64bit Follow-up

The decision to start including work related items in my blog certainly had a dramatic impact.

Hopefully I’m not a one hit wonder and will never say anthing relevant (or at least link worthy) again.  I remain open to suggestions for content, so if you have questions you think I might be able to answer contact information is available on my About page.

The spike was generated by my posting about 64bit java performance, and this post is a follow up to provide a bit more data on some areas I touched on.

There is some more data on the Sun JDK implementation on the HotSpot wiki.  Based on the recent publish of some SpecJBB2005 results, it seems there is (or will be) a supported version of compressed pointers from Sun.

Of course, the careful observer may noticed that the results are from an x86 based platform.  Does compressed pointer technology only matter on x86 based platforms?  In my original posting I focused on the x86-64 architecture and the benefits (and pitfalls) it brought to applications.  In brief, by moving to 64bits the gain was both bigger and more registers.  If we look at Sparc or POWER CPUs – these were both created with an eye on 64bit implementations, and thus the move to 64bits had less of an impact on the instruction set or register width.  This means that for these systems, 64bit support results in more data (due to pointer size doubling) to move without any real benefit in terms of instruction set (read: code optimization).

Currently I believe Sun has only implemented their compressed pointer solution on x86-64 systems.  There is no strong technical reason preventing it from being done on a Sparc system, but as I pointed out above the benefit may be harder to realize.  The IBM Java6 JDK supports compressed pointers on POWER (AIX/Linux) and there is a measurable improvement on memory intensive benchmarks.  IBM also supports this feature on zSeries (yup, the mainframe) and the following graph shows how the 64bit environment nearly matches the performance of the 31bit environment under Linux.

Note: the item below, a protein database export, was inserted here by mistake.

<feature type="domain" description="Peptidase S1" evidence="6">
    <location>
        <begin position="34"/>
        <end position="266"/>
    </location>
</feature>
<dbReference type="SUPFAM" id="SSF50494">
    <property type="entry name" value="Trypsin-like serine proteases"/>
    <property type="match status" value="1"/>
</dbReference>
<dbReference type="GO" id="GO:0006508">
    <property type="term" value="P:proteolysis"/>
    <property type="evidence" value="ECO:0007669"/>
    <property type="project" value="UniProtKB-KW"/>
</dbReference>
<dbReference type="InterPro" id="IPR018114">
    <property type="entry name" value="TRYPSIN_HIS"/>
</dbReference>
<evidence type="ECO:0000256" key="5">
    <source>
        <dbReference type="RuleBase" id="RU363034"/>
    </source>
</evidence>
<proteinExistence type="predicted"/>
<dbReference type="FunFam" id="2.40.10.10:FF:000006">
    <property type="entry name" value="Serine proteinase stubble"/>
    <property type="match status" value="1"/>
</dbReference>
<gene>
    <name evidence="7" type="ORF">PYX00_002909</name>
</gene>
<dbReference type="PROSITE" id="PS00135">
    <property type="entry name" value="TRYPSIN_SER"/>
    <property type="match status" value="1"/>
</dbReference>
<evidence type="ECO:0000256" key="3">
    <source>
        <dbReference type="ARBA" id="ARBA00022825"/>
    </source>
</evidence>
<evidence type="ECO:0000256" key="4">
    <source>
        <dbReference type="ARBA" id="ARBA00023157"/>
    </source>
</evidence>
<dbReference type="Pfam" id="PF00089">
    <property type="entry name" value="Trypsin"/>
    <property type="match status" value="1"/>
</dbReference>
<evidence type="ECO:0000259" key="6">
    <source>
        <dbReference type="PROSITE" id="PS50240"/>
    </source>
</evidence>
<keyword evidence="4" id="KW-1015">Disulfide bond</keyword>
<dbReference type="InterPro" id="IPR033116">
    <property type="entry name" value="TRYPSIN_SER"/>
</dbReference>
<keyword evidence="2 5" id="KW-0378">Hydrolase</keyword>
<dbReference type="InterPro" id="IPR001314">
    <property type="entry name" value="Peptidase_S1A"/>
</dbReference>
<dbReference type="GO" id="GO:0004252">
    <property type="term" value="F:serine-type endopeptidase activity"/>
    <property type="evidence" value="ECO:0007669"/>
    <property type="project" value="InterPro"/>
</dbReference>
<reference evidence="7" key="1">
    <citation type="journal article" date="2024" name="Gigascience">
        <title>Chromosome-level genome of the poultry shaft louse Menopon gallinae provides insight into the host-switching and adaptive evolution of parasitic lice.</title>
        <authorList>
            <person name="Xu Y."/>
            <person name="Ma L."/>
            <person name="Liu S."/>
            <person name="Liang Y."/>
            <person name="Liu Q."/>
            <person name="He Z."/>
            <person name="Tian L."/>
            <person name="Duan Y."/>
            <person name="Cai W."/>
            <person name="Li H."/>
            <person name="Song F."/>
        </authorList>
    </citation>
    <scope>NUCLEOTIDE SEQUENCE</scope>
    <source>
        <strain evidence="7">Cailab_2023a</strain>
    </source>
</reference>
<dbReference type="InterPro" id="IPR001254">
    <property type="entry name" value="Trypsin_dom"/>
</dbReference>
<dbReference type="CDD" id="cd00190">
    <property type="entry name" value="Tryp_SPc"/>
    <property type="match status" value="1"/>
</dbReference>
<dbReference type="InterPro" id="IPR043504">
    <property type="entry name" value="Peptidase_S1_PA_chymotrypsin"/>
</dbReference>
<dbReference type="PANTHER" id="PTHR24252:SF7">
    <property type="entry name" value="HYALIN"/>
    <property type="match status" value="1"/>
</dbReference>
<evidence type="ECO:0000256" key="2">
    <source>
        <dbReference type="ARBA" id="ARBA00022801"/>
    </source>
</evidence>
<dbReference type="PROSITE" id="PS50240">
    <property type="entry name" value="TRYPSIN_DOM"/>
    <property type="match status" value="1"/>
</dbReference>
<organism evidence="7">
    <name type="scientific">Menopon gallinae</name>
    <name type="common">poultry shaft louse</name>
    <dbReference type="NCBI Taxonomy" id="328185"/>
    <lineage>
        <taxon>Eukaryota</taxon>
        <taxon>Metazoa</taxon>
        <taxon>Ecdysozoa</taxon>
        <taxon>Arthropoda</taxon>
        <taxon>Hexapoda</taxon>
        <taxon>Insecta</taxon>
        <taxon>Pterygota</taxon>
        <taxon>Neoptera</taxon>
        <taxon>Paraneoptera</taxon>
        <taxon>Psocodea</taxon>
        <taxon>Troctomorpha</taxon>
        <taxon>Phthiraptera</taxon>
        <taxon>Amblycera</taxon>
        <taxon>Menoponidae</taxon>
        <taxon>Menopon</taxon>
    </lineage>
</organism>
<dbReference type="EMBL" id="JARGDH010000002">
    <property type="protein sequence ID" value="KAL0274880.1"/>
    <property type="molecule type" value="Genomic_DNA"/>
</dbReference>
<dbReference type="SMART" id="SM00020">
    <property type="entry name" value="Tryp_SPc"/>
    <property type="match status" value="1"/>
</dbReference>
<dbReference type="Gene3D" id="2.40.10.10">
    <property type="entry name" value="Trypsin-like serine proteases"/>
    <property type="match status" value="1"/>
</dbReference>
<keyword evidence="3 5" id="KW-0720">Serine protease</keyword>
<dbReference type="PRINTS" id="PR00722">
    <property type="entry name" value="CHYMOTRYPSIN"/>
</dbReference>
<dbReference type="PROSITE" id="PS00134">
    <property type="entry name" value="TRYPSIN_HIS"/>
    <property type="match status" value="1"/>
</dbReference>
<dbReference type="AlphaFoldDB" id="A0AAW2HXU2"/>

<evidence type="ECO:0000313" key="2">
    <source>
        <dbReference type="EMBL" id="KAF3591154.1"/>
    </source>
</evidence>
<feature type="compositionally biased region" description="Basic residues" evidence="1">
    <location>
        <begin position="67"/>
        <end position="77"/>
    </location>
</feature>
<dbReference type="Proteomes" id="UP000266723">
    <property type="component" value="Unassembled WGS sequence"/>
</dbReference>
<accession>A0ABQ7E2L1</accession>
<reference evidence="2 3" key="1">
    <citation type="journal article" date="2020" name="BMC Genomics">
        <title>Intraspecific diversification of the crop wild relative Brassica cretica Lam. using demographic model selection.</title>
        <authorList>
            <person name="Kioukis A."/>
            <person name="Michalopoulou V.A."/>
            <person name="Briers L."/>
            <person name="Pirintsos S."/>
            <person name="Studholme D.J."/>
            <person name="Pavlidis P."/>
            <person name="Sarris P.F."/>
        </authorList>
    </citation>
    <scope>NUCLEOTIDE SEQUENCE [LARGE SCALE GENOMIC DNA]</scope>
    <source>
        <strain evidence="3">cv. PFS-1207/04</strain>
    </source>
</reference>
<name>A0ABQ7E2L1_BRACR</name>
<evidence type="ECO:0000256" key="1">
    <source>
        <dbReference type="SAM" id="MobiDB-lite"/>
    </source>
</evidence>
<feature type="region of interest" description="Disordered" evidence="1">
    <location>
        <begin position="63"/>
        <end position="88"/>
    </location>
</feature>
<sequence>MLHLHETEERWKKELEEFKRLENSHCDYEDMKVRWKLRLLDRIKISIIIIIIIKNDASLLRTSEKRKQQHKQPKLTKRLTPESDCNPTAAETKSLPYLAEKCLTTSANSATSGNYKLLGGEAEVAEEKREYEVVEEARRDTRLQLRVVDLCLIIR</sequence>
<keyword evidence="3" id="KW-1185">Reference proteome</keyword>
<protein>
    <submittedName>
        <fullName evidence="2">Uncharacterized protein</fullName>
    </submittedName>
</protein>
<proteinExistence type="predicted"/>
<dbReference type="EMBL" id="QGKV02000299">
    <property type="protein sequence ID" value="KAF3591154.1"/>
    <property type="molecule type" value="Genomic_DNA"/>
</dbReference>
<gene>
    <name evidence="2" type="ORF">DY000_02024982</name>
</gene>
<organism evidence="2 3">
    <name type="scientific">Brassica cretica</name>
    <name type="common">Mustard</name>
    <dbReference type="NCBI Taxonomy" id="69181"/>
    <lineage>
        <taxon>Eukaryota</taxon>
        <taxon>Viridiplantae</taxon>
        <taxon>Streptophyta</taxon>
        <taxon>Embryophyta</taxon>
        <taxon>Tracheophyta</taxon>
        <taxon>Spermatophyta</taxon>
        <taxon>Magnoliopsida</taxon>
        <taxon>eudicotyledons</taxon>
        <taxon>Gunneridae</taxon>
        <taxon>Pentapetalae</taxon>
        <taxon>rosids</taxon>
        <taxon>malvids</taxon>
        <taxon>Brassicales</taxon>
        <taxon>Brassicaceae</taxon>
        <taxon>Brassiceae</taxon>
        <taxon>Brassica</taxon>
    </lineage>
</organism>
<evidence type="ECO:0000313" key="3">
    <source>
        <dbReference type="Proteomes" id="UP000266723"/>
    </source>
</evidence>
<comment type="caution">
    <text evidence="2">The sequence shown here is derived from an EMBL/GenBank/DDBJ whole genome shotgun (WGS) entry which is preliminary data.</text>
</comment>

The -Xlp option is used to configure the IBM JDK to use ‘large pages’ to allocate the heap.  The details about large page support I’ll save for a future posting.   

So while most of the excitement around Java performance on 64bit systems is focused on x86-64, it is worth considering on other architectures.   I believe this will become more important as java applications continue to grow and start hitting the limits of the 32bit address space, forcing a move to 64bit.

2 thoughts on “64bit Follow-up”

  1. Is IBM’s 64bit java available for Linux x86? If so, it’s sure not easy to find-
    was able to download the 32bit version of java6, but do not see a 64bit version in the same place.

    Several years ago IBM’s java was the fast one for numeric work, but Sun’s java6
    (64bit) is a fair amount faster than the 32bit Java6 (either IBM’s or Sun’s)
    on the Scimark benchmark.

  2. IBM’s Java JDK for Linux is actually quite easy to find. The google search is: http://www.google.ca/search?q=linux+ibm+jdk+download

    Which should turn up the following link: http://www.ibm.com/developerworks/java/jdk/linux/download.html

    You want to download “Java SE Version 6” for the platform called “64-bit AMD/Opteron/EM64T” to get a JDK that runs on a 64bit x86 Linux with support for compressed references.

    As for Scimark – this benchmark doesn’t have the same recognition as those that are hosted by http://www.spec.org/. However, looking at the Scimark results here http://math.nist.gov/cgi-bin/ScimarkSummary you will see that the top results are Sun based numbers, but a more careful look shows a nearly 1:1 correlation between CPU frequency and the score.

    The Scimark results attributed to the IBM JDK don’t look “way slower” than those posted by the Sun JDK. Today the results ranked 4th and 5th compare the IBM and Sun JDK both on 3.0GHz CPUs and they are neck and neck.

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